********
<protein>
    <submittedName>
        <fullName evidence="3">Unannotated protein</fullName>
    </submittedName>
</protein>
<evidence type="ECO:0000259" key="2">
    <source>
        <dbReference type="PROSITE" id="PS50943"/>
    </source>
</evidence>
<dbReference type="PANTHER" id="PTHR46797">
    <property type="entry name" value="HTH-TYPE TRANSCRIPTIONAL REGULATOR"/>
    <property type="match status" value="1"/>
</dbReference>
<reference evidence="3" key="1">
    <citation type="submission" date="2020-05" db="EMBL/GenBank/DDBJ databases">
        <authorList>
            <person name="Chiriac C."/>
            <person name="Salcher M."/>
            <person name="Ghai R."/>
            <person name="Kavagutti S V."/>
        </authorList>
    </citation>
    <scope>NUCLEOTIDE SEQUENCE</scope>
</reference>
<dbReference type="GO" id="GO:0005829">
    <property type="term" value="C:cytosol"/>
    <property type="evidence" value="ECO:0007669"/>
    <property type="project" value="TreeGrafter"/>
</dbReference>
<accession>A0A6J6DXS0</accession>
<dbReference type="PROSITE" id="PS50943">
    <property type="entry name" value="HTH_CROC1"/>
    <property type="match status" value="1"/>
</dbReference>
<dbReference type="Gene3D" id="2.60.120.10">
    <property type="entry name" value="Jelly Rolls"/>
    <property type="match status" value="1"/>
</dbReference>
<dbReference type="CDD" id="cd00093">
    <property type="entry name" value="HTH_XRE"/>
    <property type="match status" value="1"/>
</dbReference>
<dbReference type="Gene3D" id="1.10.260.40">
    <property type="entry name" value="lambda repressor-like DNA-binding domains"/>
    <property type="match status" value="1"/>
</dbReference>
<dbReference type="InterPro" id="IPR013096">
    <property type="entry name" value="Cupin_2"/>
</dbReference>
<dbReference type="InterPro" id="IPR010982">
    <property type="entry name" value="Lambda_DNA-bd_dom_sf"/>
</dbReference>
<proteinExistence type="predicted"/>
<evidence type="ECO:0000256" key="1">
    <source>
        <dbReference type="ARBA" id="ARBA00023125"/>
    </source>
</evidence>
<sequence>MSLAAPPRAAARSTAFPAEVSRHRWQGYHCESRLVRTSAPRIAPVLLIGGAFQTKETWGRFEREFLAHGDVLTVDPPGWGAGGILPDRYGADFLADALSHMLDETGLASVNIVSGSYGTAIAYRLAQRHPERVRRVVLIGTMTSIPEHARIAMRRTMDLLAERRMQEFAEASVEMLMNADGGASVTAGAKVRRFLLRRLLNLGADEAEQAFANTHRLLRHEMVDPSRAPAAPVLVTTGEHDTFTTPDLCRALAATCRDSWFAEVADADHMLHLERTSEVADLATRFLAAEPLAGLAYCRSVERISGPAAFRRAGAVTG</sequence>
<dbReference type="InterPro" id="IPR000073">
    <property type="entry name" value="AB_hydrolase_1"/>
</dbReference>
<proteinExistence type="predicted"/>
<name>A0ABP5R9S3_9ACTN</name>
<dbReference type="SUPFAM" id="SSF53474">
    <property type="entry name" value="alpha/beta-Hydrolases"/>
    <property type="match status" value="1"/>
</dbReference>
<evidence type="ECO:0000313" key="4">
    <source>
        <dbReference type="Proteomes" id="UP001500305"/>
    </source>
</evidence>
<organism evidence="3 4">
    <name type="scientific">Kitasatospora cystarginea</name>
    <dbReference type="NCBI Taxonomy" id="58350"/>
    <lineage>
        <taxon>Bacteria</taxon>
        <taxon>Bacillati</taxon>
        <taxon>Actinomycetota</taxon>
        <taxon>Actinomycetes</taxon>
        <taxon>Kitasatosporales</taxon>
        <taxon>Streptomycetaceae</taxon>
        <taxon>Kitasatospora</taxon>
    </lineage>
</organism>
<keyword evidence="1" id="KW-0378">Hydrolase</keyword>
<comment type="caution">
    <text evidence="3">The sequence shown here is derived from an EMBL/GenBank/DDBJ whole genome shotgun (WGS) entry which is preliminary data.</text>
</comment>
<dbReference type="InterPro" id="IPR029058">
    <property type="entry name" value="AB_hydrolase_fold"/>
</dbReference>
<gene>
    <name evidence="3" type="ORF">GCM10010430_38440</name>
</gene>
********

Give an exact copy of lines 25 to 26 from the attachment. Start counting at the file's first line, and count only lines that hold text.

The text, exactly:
</reference>
<dbReference type="GO" id="GO:0005829">